AGOLConfigHelper validates the configfile agolconfig.json, the module checks the availability of ArcGIS API for Python and then continues to check the configfile. A quick connection check with the given credentials in the configfile is also performed within this module. The module terminates the whole program if invalid values were specified within the configuration file.



OSMConfigHelper validates the configfile osmconfig.json, the module checks the availability of ArcGIS API for Python and then continues to check the configfile. Categories and Tags available in OSM are downloaded from an OSM database and the values set in the configfile are compared with the values in the database. The module terminates the whole program if the set values or tags in the configfile are not available in the OSM database of valid tags/values, an invalid boundingbox or other invalid values are set within the configfile.


OSMHelper module is designed to setup and control the requests sent to the OpenStreetMap server using the extended osm_runner module. The module is configured to optimize processing speed by creating threads, to simultaneously download data from the OSM server for the configurations in the configfile.


Osm_runner module was originally developed by Jeffrey Scarmazzi and has been extended to process the relation entities with the attribute “multipolygon” and the value “yes”.


Osm_runner_utils provides configuration settings used with the osm_runner module. Details on the OSM server request format can be set, as well as the output format for the server’s answer and additional filters can be changed by modifying this module.


AGOLHelper expects an Esri SpatialDataFrame as input object and performs the creation of a feature service inside the user’s portal in ArcGIS Enterprise / Online and the upload of data for the defined configurations to at least one layer for every geometry type set in osmconfig.json. Uploads to the portal are performed using multiple chunks of data to prevent server errors on large datasets.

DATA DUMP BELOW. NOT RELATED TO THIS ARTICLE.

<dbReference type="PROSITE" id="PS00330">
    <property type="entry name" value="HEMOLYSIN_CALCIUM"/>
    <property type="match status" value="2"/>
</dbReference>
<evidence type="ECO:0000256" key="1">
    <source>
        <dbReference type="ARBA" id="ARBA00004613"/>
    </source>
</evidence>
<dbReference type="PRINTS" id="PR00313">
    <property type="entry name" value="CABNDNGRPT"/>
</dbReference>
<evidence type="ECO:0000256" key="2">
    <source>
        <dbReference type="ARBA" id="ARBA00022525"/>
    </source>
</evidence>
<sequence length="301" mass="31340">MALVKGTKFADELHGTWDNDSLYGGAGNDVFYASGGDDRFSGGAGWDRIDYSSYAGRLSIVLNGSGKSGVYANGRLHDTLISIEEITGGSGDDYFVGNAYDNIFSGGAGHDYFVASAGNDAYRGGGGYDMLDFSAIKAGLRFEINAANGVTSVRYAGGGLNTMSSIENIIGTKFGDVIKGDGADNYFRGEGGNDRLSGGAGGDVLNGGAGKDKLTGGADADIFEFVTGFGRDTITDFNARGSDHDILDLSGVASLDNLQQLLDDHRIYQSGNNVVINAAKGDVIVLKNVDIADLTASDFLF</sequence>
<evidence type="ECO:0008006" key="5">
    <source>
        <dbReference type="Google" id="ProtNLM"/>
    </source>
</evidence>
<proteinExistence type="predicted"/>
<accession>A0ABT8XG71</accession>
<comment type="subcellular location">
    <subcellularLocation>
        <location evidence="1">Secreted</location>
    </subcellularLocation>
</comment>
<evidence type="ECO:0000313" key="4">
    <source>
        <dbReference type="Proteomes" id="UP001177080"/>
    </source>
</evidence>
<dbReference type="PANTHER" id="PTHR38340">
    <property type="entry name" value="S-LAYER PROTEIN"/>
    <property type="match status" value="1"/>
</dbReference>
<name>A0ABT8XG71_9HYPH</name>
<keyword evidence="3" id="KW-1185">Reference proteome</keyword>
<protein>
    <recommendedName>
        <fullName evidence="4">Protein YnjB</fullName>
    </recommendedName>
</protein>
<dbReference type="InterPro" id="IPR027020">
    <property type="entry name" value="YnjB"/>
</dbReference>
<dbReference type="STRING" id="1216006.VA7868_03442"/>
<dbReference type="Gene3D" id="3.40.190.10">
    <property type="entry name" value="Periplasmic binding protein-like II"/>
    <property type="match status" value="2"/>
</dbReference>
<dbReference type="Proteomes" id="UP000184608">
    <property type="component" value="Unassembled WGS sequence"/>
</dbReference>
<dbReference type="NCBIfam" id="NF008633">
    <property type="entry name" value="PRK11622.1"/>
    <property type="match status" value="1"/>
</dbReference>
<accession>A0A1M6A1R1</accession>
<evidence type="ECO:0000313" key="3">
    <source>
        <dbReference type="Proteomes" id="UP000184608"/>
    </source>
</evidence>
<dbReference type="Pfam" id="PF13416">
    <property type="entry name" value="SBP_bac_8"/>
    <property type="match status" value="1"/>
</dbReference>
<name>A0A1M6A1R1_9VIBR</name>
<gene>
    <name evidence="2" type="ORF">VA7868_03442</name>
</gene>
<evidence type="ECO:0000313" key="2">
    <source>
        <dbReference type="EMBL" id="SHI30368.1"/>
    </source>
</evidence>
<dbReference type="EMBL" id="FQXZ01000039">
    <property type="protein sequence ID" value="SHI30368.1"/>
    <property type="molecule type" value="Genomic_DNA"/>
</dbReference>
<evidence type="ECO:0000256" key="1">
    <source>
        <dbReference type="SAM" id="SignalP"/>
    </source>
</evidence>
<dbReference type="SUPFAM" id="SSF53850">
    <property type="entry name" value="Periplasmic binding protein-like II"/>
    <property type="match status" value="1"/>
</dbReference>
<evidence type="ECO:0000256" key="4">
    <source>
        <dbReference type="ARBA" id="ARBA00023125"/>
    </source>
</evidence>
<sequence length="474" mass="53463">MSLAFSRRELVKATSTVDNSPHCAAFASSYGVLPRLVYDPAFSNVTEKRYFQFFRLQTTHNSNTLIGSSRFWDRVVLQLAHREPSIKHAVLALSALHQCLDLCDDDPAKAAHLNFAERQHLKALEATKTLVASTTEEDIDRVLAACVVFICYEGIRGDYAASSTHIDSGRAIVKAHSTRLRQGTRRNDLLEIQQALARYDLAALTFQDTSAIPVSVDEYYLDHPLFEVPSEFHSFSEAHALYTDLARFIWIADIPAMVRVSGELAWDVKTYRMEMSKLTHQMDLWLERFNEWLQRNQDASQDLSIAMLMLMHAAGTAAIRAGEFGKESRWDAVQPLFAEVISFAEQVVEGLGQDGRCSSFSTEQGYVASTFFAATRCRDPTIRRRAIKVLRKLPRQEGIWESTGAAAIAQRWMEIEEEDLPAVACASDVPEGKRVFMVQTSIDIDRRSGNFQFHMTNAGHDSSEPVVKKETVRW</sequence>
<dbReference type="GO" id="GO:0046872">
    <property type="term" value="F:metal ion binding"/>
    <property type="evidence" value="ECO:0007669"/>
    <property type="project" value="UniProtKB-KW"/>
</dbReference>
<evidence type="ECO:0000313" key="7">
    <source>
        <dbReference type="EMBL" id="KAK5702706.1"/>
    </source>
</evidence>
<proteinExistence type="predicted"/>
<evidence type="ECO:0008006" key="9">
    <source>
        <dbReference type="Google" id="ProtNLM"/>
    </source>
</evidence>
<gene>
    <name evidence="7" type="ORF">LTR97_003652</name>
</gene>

OSM2ArcGIS makes it easy to transfer data from OSM to an ArcGIS Enterprise / Online portal. All you need to do is to setup your python installation, configure the tool via the JSON-based configfiles and to make sure, that you were granted at least a publisher role by your portal administrator.

If you have any questions or comments please feel free to contact me or leave a comment in the comment section below. 


The script is available for download from GitHub

Happy data processing, Lukas 



Publishing one feature layer in ArcGIS Online or ArcGIS Enterprise in one feature service is a simple procedure, there is a native function for uploading data inside a Spatial Dataframe to one hosted feature layer inside a feature service available in ArcGIS API for Python.

However, publishing multiple layers with different geometries inside one feature service requires more effort. To make this process less complex and more convenient for all users we created a 10 step workflow. We attached a Jupyter Notebook to the end of this blog, which can be simply uploaded to Esri Jupyter Hub to test the workflow.


To simplify the written language of this article, we describe the workflow mentioning ArcGIS Online only. All steps performed within this article are also applicable to ArcGIS Enterprise.


The Data

Data is available from multiple sources on the web in various geospatial formats. The ArcGIS Spatial Dataframe is a pythonic data structure, that allows to import and include several other geospatial formats on the fly. The table like structure is merely based on a Pandas DataFrame, but incorporates several extensions for geodata elements.

We use the ArcGIS Spatial Dataframe object to store tabular and geometric data. Pandas DataFrames are also used, to store tabular data.


Step 1: Import of the needed modules and login to ArcGIS Online with your subscription